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In February, the North Carolina General Assembly moved closer to legislation that would significantly curb the amount of recovery that workers who are injured on the job can get through the North Carolina Workers’ Compensation program. The legislation, which is backed by the North Carolina business lobby, seeks to:

  • Restrict an injured worker’s right to select their own physician
  • Eliminate some medical privacy rights related to communications between insurance companies and doctors
  • Limit insurance compensation for not following treatment
  • Automatically cease compensation after 500 weeks; and
  • Require workers to accept a job of lower pay

The possibility of these dramatic changes to the North Carolina Workers’ Compensation system begs the question of why we need—and should work to preserve—the workers’ compensation system. In North Carolina, workers’ compensation was created by the General Assembly in 1929. Like many states across the nation that have created similar systems, the idea behind workers’ compensation in North Carolina is to provide effective, prompt and fair compensation to employees who are injured on the job. Since its creation, worker’s compensation has essentially functioned as a state-wide insurance program in which all employers across the state must participate. Then, when an employee is injured on the job—for any reason—the insurance fund kicks in to provide compensation to that employee. In North Carolina, the North Carolina Industrial Commission administers this program, handling over 60,000 claims from workers each year.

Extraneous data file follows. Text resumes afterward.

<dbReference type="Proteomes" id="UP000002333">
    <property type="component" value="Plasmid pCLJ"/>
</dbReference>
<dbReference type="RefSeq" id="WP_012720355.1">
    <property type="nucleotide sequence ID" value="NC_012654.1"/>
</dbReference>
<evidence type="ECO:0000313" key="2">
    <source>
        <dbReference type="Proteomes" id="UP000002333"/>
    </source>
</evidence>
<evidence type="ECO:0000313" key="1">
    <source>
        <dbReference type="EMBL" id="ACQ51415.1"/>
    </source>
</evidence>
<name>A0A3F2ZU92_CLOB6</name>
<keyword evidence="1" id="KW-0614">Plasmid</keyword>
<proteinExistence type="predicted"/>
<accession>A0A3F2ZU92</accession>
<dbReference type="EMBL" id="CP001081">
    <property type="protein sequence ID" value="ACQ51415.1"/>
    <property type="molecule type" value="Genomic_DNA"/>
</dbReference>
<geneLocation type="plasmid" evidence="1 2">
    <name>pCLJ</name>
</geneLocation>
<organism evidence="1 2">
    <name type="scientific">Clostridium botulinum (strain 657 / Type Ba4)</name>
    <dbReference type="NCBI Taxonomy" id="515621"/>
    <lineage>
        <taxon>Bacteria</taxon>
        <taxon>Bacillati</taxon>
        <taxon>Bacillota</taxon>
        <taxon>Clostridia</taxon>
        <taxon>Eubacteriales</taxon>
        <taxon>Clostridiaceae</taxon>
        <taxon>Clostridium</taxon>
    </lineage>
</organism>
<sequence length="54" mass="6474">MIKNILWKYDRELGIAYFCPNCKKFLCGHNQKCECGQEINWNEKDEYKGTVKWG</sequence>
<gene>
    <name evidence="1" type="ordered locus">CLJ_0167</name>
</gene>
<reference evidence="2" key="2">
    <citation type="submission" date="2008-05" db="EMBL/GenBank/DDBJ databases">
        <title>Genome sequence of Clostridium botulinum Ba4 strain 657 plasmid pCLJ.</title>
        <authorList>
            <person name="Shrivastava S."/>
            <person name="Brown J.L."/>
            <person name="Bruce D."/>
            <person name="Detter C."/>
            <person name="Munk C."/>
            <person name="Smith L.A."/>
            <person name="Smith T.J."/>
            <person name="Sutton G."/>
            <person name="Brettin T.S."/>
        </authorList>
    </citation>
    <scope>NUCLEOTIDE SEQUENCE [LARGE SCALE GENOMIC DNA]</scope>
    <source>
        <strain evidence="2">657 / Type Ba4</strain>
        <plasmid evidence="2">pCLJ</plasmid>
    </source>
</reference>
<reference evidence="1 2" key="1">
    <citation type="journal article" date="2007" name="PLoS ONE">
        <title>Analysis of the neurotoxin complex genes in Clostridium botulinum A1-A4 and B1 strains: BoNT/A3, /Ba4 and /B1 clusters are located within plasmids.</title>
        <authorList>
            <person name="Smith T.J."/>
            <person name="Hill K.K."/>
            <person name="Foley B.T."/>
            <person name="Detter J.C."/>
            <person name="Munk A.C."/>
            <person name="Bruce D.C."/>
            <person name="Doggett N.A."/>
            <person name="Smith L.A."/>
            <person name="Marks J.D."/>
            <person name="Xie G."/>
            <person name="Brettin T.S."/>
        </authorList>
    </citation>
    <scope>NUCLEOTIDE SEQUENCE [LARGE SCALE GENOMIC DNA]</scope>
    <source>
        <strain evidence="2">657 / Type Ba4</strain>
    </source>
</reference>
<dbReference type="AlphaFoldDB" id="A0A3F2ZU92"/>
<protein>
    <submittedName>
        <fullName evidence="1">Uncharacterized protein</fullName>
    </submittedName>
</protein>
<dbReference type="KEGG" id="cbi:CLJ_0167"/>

In practice, workers’ compensation can be thought of as an alternative to individual workers suing their employees when they are injured, and seeking recovery through lengthy—and often unpredictable—litigation. This channeling of workers injury suits away from the courts and through an insurance program is important. What it means is that, so long as the claim meets basic qualifications, an injured worker is guaranteed some form of compensation without having to prove that the employer was at fault. Workers can avoid lengthy and stressful litigation and still receive compensation for medical expenses, lost wages, and other items.

Workers’ compensation has a long history in North Carolina of serving our workers by providing prompt and effective recovery when they are victims of a workplace injury. The changes to our workers’ compensation system that are currently being proposed at the General Assembly threaten to undermine workers’ rights and unnecessarily limit their freedom in seeking medical treatment.

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